Lilienweiss: Reloaded and Remastered
Lilienweiss: In Todesbanden 1.0
Lilienweiss's Reloaded and Remastered offers listeners unfamiliar with the group's previous releases—Silent Night (October Man, 2007), Zwitschern-Zyklus (formstreng.net, 2008), Musette Variation 1.0 in Drei Sätzen (formstreng.net, 2008), and Seasons (October Man, 2008)—the perfect opportunity to hear the distinctive electroacoustic sounds Dorothea Herrmann (clarinet) and Thorsten Scheerer (electric guitar, electric bass, software) have been releasing since 2003. Progressive and challenging yet also organic and accessible, the fifty-minute collection not only includes all of Silent Night and the twenty-minute Musette Variation 1.0 but also the very first Lilienweiss production, the previously-unreleased 2003 “Prinzessin 3.3.”
Drawing upon experimental and classical music traditions, the group builds its bold neo-chamber sound around the “lead” playing of Herrmann (who teaches clarinet at the Peter Cornelius Conservatory in Mainz and performs as a solo artist, among other things) and the electroacoustic sculpting of Scheerer (also an account manager for a company in the banking sector, the composer lives and works in Mannheim and Frankfurt, Germany). Following the spooky nachtmusik of “Sensi 1.3,” the collection moves on to “Fieberfeucht 2.1” where the clarinet's clear and piercing notes push up against a torrent of white electronic noise. Positioned at the album's center, the five-part “Musette Variation 1.0” nudges the Lilienweiss sound into slightly different territory with accordionist Marion Schauble and Herrmann, abetted by Scheerer's software manipulations, emulating a small chamber orchestra. The absence of guitar and bass gives the work a slightly more “classical” feel, even if the compositional style remains firmly within the Lilienweiss tradition. Applying his tools almost subliminally, Scheerer uses the software to duplicate the instruments rather than generate noise interventions, making the resultant sound of “Musette Variation 1.0” as pure a representation of Lilienweiss's sound as has been heard (and a far cry from the stabbing metal guitar theatrics that soil the thankfully brief “Rectified 4.4” that follows). In “Stille Nacht 2.2,” Herrmann's clarinet appears amidst a nightmarish mass of software-generated noise-drone textures, and the album even includes the group's idiosyncratic stab at a blues vamp (“Morgen kommt 1.2”).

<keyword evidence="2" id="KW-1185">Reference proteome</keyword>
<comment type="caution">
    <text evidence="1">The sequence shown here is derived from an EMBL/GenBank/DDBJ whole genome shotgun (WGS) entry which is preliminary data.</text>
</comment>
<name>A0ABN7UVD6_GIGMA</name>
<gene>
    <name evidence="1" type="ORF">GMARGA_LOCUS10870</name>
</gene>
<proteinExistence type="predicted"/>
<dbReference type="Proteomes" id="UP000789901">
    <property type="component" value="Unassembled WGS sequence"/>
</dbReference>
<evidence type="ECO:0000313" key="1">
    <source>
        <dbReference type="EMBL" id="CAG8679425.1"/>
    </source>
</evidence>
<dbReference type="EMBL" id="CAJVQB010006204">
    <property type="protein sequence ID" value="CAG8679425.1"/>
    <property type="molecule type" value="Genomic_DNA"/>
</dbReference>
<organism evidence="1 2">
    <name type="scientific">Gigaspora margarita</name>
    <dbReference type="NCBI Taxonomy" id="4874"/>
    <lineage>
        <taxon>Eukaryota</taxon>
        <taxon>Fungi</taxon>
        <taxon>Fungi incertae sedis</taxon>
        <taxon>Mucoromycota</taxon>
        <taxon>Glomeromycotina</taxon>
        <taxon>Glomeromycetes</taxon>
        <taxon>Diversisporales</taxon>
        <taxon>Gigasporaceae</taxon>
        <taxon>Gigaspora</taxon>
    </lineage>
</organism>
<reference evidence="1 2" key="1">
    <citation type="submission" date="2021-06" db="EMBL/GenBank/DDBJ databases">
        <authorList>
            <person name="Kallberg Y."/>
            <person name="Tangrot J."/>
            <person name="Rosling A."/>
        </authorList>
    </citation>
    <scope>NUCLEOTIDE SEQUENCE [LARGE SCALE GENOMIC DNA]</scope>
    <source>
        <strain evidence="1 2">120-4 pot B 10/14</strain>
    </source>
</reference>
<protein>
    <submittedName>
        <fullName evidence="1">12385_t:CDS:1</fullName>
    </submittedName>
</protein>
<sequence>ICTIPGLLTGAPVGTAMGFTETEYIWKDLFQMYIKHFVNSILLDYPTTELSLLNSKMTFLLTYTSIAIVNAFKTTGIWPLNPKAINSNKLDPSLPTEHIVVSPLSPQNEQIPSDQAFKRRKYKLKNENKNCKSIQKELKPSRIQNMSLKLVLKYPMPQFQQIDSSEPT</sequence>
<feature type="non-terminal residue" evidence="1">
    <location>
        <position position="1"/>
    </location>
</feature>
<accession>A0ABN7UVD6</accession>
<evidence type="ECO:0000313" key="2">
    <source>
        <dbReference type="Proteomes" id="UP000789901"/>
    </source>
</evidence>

The group recently received the Vers. 1.5 Award For Electronic Music In The Church (an award supported by the Evangelic Church In Wuerttemberg and other cultural institutions of the county of Baden-Wuerttemberg, Germany) for the “In Todesbanden 1.0” (“in death's bonds”) composition. Scored for clarinet, piano, synthesizer, and electric guitar, the four-minute “single” is a brooding set-piece that's actually a variation on Johann Sebastian Bach's “Christ Lay In Death's Bonds.” Hermann's long tones and swooping runs stand out in sharp relief against a thick mass of swelling synthesizer rumble, guitar accents, and splashes of piano chords (with apparently the instruments located in different parts of the church, musically symbolic of death, hope, and resurrection)—the essence of Lilienweiss's provocative sound distilled into a single four-minute setting. Needless to say, the two releases collectively constitute as in-depth a portrait of the Lilienweiss universe as could be imagined.